Despite objections, Pence’s book should be published
Former Vice President Mike Pence is due to have a book in stores in 2023, and two years out, we can confidently predict that Pence’s volume will come nowhere near toppling sales records set by, say, “The DaVinci Code” or “Harry Potter and the Philosopher’s Stone.”
Tomes by second-tier political figures rarely set the world aflame, and Pence is also in the unenviable position of being despised both by folks who adore his former boss Donald Trump, and those who abhor Trump with the heat of a thousand suns. He is viewed by detractors as having been too obsequious to Trump through most of his term, and not obsequious enough by the Trump die-hards who insist he had the power to overturn the 2020 presidential election in Congress on Jan. 6 (he did not, but that’s another story).
This hardly sets up Pence to sell lots of books, never mind stage a successful presidential run in 2024.
Still, Pence has the right to seek whatever publishing deals he wants and have his say. But that’s not the view of some employees at Simon & Schuster, the publishing company that gave Pence an advance somewhere in the neighborhood of $3 million. They want Simon & Schuster to not only cancel the deal, but they also want the venerable publishing house to agree not to publish any books by any other former Trump administration officials. Doing so would, according to these employees, put them on “the wrong side of justice.”
For people who are in the business of publishing books, it’s a mighty peculiar stance to take.
Jonathan Karp, the chief executive of Simon & Schuster, has rejected these demands, pointing that the company’s employees “come to work every day to publish, not cancel, which is the most extreme decision a publisher can make, and one that runs counter to the core of our mission to publish a diversity of views and perspectives.”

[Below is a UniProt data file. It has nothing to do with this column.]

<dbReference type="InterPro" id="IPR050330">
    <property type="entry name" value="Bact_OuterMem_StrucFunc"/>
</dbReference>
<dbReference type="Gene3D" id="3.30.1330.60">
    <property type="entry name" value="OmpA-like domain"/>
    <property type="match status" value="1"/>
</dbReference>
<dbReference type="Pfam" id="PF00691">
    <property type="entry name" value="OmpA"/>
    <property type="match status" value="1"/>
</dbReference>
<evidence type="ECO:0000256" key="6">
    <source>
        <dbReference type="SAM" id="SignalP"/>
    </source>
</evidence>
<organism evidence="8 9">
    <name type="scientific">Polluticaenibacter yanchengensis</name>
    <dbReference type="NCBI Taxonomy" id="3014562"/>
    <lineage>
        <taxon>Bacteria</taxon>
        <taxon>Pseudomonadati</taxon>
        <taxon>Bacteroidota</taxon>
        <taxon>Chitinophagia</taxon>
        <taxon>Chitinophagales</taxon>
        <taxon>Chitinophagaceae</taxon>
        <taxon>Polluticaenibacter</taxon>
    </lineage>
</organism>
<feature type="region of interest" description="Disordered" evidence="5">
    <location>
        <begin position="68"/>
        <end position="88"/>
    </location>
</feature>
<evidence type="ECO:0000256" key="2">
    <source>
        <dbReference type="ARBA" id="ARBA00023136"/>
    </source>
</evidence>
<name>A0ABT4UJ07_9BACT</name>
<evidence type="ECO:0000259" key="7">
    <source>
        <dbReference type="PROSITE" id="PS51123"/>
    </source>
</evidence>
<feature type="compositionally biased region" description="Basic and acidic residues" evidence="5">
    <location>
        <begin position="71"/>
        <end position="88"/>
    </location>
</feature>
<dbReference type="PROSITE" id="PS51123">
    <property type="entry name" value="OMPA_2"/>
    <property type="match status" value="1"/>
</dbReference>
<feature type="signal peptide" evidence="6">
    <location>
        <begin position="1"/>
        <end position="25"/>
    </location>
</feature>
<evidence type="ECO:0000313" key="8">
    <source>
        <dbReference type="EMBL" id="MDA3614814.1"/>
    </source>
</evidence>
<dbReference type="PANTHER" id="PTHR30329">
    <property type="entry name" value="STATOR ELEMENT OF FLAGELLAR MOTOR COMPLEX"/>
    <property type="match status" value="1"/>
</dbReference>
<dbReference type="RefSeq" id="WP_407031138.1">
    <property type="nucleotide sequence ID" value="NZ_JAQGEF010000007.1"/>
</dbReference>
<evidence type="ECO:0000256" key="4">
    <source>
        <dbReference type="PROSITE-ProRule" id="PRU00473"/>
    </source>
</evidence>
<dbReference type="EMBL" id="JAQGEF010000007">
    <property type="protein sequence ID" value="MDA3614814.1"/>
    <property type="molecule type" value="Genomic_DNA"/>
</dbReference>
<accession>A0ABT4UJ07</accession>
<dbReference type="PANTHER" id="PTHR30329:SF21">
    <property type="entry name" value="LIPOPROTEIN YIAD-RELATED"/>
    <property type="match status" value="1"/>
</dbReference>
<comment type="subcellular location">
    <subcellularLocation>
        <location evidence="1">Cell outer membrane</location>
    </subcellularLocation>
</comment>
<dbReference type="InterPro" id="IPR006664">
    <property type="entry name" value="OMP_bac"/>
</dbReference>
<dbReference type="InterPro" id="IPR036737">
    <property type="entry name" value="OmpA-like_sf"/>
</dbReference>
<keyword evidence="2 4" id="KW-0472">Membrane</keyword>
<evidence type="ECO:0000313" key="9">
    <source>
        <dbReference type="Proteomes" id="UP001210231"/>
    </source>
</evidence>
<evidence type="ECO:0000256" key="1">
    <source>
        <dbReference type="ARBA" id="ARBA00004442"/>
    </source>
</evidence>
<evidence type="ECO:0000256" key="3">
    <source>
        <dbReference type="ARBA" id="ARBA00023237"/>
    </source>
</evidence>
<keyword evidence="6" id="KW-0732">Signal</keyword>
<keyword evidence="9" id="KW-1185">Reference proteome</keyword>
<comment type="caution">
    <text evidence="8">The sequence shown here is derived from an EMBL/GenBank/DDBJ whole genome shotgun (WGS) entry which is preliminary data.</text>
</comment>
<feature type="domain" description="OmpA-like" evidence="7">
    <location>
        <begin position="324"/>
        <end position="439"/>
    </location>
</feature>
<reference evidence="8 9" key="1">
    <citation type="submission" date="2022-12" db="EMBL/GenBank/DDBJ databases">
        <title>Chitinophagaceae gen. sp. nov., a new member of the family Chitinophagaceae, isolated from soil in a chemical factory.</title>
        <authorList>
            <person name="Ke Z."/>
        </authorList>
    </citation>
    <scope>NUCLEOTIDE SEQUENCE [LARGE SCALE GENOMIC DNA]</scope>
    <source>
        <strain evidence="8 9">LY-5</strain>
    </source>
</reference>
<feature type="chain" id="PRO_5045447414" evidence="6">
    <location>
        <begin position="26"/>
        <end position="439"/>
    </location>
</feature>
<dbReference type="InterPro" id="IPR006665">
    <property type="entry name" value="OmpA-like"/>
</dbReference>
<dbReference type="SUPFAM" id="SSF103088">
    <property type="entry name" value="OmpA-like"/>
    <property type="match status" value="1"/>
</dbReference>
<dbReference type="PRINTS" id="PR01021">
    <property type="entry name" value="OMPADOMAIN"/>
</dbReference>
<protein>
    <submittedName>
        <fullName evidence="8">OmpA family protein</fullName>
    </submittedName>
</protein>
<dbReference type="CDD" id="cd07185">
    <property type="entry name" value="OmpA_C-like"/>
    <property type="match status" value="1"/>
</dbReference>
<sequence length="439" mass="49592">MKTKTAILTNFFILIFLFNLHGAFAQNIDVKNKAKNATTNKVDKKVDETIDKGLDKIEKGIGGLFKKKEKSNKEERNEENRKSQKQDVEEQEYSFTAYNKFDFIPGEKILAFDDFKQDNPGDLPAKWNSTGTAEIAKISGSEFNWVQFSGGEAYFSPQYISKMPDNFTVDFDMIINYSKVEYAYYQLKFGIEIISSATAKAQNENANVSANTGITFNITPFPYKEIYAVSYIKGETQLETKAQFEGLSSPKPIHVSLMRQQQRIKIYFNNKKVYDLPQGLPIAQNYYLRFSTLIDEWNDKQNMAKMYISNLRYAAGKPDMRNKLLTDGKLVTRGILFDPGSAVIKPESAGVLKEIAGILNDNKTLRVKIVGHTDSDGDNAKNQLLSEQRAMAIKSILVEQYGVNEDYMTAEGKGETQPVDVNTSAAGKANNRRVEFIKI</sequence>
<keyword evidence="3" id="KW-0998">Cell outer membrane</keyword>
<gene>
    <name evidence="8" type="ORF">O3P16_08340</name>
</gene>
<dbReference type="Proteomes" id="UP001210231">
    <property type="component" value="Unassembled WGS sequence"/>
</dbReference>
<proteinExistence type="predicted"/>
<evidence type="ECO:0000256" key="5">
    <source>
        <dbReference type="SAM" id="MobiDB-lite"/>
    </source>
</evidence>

Obviously, Pence has little in common with Woody Allen, but the announcement last year that the Hachette Book Group was going to publish the filmmaker’s autobiography stirred up a similar tempest among employees of that company. They objected to Hachette taking on “Apropos of Nothing” because Allen’s daughter has accused him of molesting her close to 30 years ago. Even though no charges were ever brought, the statute of limitations has long since expired, and no one else has accused Allen of molestation in the three decades since, the mere allegation was apparently sufficient to render Allen guilty to the Hachette rank-and-file. Unfortunately, their bosses caved, canceled Allen’s contract, and the book was ultimately published by a smaller house.
Of course, publishers have the right to decide who they want to publish or who they don’t want to publish, based on the quality of an author’s work, their reputation, and whether it will make the cash registers ring. And there are some perspectives that are, frankly, beyond the pale — no publisher should be in the business of disseminating modern-day versions of “Mein Kampf” or “Protocols of the Elders of Zion.” This is not a black-and-white issue. There are shades of gray. Still, except for egregious cases, publishers should err on the side of letting the presses roll.
Last year, Guardian columnist Hadley Freeman made the following observation about the Allen book, and it applies to Pence’s, too: “What a strange, through-the-looking glass world we live in, when people who consider themselves liberals celebrate suppressing others’ words.”